Late Fees on Credit Cards
A late fee is a fee charged when your payment is received after the due date or, with some loans, after the payment grace period. When you have a balance on your credit card, your payment is due a minimum of 21 days after the end of your billing cycle. If you make a payment after your due date or you make less than the minimum payment, you'll be charged a late fee.
Some credit cards have tiered late fees based on your credit card balance. For example, if your balance is between $0 and $500, your late fee might be $15. Or if your balance is over $500, your late fee might be $30. Other credit cards have a fixed late fee, regardless of the balance on your credit card.
The Maximum Credit Card Late Fee
By law, credit card issuers are limited to what they can charge for a late fee. Credit card issuers can charge a maximum late fee of $25 the first time you're late or up to $35 if you've been late on your payment within the past six months.
The late fee can't exceed the amount of the violation. For example, if you were late on a $10 minimum payment, your late fee can't be higher than $10. Because of this, many credit card issuer have made the minimum payment $25 or more.
Late Fees on Other Accounts
You can also be charged a late fee on loans and lines of credit. If you don't pay the late fee before your next billing cycle ends, your next minimum payment will include the regular minimum payment, the late fee, and any past due payment from the previous billing cycle.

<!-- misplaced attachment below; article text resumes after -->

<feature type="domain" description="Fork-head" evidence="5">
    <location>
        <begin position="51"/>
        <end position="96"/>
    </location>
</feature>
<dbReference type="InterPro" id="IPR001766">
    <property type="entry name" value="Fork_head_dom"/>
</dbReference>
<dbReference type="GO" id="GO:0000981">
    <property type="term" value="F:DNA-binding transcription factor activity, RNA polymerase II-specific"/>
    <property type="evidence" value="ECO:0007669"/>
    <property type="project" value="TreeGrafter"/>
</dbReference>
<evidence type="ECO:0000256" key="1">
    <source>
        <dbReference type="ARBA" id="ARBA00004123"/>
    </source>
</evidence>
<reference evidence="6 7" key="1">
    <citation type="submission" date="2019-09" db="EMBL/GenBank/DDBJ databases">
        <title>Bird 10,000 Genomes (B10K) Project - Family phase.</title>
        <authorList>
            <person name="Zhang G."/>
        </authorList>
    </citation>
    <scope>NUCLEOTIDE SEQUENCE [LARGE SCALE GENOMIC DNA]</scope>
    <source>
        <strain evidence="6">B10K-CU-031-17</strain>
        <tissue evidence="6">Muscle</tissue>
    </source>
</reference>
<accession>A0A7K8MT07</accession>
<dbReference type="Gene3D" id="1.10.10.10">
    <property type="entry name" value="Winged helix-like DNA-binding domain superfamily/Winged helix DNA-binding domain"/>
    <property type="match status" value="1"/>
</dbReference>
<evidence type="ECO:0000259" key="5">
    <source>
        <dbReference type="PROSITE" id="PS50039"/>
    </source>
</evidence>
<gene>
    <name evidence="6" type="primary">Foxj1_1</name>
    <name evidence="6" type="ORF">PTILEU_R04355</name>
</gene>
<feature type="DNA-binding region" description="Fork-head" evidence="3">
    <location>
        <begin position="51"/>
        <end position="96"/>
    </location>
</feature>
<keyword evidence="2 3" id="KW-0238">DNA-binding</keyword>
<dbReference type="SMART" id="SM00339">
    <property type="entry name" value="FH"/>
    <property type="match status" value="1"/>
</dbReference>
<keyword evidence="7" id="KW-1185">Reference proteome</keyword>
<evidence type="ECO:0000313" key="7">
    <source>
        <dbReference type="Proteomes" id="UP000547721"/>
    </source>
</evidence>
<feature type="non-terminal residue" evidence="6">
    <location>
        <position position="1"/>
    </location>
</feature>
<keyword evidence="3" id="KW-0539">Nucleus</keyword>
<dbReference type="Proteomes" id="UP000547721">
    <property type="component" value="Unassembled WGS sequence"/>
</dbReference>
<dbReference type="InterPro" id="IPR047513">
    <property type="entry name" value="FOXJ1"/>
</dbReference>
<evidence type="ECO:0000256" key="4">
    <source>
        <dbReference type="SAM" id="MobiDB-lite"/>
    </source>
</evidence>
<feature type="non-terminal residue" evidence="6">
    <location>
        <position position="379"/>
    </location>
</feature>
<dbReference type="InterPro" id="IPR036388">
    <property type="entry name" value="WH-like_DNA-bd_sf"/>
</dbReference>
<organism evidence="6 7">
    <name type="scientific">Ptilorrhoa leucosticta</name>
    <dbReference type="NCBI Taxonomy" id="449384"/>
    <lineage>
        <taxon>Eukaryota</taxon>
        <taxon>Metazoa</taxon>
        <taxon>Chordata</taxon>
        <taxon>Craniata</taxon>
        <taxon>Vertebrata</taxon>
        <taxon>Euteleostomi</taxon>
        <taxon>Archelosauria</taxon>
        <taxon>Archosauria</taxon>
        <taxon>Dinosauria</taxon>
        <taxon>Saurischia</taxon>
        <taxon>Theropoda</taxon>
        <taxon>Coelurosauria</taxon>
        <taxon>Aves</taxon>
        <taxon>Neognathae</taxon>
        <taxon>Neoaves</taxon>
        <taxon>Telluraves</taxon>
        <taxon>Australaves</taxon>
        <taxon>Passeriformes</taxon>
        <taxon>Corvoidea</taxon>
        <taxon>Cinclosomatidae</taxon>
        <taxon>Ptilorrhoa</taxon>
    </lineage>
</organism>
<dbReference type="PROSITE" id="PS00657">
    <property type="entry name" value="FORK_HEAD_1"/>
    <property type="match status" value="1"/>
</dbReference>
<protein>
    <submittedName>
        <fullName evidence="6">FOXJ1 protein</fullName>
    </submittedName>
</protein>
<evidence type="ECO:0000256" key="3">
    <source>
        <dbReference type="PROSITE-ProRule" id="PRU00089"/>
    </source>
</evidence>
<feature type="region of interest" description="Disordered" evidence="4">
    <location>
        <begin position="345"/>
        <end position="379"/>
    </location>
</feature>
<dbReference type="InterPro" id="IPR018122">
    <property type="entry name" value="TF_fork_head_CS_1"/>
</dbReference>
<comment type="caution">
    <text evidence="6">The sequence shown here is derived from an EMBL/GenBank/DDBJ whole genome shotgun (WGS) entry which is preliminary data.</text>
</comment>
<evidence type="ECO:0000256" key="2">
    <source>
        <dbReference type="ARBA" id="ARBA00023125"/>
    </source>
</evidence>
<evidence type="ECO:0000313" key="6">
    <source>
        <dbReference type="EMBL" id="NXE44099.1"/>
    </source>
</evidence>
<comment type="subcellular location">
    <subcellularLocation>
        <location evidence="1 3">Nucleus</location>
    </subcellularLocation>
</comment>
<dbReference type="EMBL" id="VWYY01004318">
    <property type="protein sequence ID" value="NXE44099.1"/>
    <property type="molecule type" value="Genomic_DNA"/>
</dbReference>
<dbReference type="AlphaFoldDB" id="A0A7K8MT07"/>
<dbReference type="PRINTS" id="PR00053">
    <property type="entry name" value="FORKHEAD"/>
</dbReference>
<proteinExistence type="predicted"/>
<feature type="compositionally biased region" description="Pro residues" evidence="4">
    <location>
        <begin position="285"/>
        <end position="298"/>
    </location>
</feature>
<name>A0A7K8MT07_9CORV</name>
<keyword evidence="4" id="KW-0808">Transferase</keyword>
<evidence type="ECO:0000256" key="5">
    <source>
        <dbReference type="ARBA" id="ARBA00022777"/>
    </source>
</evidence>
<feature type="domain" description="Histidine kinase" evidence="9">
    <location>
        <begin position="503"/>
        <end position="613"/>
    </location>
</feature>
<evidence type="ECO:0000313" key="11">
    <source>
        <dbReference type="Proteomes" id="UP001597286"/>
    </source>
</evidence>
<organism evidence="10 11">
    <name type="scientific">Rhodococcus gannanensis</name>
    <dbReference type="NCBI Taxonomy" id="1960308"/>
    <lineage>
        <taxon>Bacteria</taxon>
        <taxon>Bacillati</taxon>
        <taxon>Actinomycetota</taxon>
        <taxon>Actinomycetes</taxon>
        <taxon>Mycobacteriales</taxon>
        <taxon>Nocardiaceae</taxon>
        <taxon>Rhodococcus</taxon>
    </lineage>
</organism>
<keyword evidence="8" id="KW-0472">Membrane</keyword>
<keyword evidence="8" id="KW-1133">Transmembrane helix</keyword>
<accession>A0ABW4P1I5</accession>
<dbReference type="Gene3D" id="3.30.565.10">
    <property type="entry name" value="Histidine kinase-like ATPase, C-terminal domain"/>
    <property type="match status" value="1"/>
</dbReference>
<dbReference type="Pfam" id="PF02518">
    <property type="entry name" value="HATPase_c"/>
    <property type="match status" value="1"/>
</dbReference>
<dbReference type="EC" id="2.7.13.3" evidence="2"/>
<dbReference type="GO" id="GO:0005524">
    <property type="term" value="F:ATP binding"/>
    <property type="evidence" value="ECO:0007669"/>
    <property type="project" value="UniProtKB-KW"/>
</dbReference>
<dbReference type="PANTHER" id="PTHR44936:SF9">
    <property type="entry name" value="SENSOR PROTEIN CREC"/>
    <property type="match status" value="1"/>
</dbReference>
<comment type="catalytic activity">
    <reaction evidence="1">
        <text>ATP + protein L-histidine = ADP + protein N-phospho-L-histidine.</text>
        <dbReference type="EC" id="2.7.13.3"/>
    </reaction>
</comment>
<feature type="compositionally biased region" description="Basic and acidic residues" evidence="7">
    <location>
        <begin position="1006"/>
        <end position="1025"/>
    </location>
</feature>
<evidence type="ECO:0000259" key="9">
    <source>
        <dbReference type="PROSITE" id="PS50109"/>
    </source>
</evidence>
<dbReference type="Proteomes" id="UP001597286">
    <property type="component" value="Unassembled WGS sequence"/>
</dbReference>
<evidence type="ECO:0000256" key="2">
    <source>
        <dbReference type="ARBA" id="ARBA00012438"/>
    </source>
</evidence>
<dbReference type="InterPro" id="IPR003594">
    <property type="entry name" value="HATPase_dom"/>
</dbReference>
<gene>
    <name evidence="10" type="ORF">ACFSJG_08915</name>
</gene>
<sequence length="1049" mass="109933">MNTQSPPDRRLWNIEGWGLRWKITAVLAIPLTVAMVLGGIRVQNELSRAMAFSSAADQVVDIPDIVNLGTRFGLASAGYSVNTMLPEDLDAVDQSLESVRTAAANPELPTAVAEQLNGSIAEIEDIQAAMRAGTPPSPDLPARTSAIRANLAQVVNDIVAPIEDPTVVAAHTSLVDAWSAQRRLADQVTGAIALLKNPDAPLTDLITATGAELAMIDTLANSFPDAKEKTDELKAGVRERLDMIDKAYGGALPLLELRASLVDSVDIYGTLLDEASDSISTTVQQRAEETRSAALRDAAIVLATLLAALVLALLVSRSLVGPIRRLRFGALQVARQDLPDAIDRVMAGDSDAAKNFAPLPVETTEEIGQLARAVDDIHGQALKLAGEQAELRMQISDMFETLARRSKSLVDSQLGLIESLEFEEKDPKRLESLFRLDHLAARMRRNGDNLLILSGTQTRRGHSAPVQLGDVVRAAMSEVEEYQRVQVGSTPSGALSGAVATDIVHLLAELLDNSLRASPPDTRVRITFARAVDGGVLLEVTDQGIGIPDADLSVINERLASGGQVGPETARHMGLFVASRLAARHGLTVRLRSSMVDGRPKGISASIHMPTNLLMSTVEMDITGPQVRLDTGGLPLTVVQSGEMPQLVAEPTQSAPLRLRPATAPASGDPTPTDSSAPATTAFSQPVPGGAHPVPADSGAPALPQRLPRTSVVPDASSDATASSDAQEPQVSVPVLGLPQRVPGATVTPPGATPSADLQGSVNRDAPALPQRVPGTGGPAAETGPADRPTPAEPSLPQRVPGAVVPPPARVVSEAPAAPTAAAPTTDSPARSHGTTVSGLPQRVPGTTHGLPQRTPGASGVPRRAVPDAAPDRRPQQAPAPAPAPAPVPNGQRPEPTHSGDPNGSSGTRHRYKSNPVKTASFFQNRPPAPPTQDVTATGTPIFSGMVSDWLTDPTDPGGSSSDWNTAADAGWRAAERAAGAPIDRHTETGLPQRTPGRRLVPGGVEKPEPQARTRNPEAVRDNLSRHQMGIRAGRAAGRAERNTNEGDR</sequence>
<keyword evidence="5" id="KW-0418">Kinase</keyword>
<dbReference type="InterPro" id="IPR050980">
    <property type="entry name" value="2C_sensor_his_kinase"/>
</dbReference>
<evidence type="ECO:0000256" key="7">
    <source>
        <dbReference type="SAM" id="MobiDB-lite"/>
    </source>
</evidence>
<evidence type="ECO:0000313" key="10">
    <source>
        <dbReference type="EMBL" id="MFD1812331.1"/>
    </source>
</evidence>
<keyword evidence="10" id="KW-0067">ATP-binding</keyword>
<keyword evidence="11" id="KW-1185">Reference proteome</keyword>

Most every type of account with a payment due date charges a late fee if your payment is not made by the due date.
How to Avoid a Late Fee
You can avoid late fees completely by making at least the full minimum payment before the due date. Sending your payment in advance is important, especially if you mail your payments. If you habitually forget to make a payment, consider scheduling payments via the credit card issuer's website or through your bank's online bill pay.
You should pay close attention also to the time your payment is due, especially if you're paying on the due date. If your payment is made after the cutoff time, even if it's on the due date, you can still be charged a late fee. Credit card issuers cannot require your payment be due before 5 p.m., and some even accept payments up until midnight. Check with your credit card issuer to learn the exact time your payment is due, but avoid cutting it this close.
When it's close to your due date, you may be able to avoid a late fee by making an expedited payment online or via telephone. Lenders often charge an extra fee for expedited payments, particularly if a customer service representative processes your payment to help you avoid a late fee. Luckily, the expedited fee is often less than a late fee.
If you're not often late on your credit card or loan payments, your lender may waive the late fee if you ask.